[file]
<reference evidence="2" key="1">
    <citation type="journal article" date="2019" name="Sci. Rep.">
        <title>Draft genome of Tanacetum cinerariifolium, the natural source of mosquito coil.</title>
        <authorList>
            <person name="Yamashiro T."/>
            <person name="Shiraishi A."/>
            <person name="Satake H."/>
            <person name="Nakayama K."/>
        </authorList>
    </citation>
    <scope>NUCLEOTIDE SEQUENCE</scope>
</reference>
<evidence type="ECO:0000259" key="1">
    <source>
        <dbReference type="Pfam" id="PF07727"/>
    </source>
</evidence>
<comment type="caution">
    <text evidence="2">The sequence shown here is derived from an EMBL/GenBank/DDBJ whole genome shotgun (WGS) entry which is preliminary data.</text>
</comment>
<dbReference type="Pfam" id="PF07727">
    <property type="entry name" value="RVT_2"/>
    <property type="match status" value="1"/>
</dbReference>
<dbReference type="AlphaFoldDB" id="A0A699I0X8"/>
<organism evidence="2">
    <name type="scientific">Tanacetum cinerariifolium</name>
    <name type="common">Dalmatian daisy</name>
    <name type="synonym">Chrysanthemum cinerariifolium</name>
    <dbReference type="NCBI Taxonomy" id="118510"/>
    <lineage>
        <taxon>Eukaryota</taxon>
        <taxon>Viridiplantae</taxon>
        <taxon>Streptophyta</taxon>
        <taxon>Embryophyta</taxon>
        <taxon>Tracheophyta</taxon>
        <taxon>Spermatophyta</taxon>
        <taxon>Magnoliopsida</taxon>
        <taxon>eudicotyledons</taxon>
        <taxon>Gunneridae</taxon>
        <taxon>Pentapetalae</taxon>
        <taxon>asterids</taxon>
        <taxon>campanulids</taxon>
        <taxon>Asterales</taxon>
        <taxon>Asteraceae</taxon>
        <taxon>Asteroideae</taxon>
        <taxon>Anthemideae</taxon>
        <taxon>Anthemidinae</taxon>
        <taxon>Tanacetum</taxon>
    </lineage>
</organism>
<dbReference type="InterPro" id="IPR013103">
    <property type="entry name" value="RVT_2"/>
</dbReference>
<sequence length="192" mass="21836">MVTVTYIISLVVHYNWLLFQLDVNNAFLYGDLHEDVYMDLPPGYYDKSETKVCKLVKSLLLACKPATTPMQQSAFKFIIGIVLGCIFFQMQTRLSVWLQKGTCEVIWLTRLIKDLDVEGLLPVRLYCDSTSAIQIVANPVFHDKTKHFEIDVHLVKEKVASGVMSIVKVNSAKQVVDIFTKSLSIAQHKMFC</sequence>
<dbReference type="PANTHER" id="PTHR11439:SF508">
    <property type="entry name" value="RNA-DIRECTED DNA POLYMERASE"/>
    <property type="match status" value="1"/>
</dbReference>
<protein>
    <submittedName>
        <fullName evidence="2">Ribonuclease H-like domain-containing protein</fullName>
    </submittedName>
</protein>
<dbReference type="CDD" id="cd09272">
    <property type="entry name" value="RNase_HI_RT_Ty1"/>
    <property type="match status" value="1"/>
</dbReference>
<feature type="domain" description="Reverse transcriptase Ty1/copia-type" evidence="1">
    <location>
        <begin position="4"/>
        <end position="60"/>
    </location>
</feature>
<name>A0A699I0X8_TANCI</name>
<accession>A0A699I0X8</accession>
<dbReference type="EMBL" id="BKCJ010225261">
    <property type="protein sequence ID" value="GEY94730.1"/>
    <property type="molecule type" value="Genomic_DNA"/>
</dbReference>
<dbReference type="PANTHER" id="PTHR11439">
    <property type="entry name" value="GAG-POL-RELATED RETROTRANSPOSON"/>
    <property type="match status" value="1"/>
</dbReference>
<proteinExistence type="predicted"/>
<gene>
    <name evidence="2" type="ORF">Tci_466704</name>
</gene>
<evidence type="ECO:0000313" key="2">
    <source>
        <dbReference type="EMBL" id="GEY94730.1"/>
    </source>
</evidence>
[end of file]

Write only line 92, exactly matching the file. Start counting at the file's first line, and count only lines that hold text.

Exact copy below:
    </source>